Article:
I just attended the IEEE conference on e-Science in Indianapolis, and gave this talk on harnessing distributed systems with high level abstractions.
Another highlight of the conference was Rich Wolski's talk on Eucalyptus, an open source toolkit for cloud computing. Like Nimbus, it is API compatible with Amazon's EC2. That is, if your code works with Amazon, you can install Nimbus or Eucalyptus on your on cluster and run your own cloud.
Rich also spoke on the distinction between clouds and grids, which to many are the same idea. However, he pointed out a very important distinction:
- Clouds provide a resource allocation service. You ask for a certain number of machines, you get them for a certain amount of time, and you can choose to use them however you like. This gives you guaranteed service, which is great if you are running a web server, but can lead to underutilization if your goal is to run a large number of simulations.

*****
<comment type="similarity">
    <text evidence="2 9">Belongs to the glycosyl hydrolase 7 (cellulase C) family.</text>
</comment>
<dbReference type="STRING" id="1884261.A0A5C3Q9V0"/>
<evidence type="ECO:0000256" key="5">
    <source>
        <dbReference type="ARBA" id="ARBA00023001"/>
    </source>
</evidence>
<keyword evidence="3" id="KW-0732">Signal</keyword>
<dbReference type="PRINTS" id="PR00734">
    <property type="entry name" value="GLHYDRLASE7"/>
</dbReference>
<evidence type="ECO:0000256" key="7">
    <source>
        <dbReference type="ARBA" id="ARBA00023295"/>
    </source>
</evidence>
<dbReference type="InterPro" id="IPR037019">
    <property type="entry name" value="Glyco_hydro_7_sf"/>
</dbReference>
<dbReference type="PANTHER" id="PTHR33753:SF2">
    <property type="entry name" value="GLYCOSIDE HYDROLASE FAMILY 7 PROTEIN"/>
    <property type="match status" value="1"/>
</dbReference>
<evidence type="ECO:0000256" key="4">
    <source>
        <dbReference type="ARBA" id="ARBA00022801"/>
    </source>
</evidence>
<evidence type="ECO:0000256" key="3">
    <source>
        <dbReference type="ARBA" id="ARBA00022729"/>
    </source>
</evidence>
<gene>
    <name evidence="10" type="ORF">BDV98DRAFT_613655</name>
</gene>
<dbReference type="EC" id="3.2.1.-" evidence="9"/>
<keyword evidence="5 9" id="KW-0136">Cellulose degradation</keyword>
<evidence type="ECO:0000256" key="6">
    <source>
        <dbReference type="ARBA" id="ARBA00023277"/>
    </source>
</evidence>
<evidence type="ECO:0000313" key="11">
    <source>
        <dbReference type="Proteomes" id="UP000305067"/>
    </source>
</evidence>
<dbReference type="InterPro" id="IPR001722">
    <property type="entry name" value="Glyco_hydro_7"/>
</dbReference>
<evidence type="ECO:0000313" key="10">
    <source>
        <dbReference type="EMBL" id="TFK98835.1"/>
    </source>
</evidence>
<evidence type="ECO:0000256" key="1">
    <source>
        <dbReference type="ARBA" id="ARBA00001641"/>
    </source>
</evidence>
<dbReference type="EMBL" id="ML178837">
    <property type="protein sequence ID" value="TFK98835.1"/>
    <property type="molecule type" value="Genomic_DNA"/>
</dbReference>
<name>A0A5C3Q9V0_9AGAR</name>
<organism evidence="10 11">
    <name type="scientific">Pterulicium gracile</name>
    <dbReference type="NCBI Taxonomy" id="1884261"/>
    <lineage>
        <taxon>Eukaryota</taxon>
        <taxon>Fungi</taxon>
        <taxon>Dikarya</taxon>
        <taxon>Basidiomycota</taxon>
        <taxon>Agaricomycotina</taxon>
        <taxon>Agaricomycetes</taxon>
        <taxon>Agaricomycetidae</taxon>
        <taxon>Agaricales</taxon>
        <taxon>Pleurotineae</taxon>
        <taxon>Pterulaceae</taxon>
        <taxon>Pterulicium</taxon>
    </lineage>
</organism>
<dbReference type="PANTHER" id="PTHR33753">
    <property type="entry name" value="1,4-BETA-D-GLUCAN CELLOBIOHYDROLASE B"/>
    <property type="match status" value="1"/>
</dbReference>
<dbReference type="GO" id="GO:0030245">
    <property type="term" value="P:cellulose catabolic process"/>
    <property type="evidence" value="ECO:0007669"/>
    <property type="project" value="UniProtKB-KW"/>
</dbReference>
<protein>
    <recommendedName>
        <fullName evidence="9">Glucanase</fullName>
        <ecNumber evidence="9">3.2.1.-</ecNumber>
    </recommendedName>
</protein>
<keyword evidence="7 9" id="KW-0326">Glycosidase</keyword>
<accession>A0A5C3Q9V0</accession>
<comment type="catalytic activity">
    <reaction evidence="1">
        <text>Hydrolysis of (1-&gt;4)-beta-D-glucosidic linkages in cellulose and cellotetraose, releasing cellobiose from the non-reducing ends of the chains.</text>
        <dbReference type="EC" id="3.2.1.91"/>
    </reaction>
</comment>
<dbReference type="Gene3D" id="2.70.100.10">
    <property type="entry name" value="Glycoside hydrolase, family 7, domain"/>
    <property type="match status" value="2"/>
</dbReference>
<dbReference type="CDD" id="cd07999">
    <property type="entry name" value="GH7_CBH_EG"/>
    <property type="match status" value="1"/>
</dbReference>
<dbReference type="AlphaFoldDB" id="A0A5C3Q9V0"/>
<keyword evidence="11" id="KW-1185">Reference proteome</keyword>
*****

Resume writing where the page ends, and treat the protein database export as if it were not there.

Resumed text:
- Grids provide a task execution service. You submit work to be executed, and the system decides where and when to execute the tasks, perhaps preempting or migrating them along the way. You have no guarantees of service, but the system will get very high utilization, making it good for high throughput computing.
As such, you can combine the two ideas together. For example, Cycle Computing provides a value added web service that employs both Amazon and Condor. You request a certain number of CPUs to execute a certain number of tasks. Cycle allocates the CPUs using Amazon, installs Condor on the nodes, and then runs the jobs. The result is a grid running on a cloud.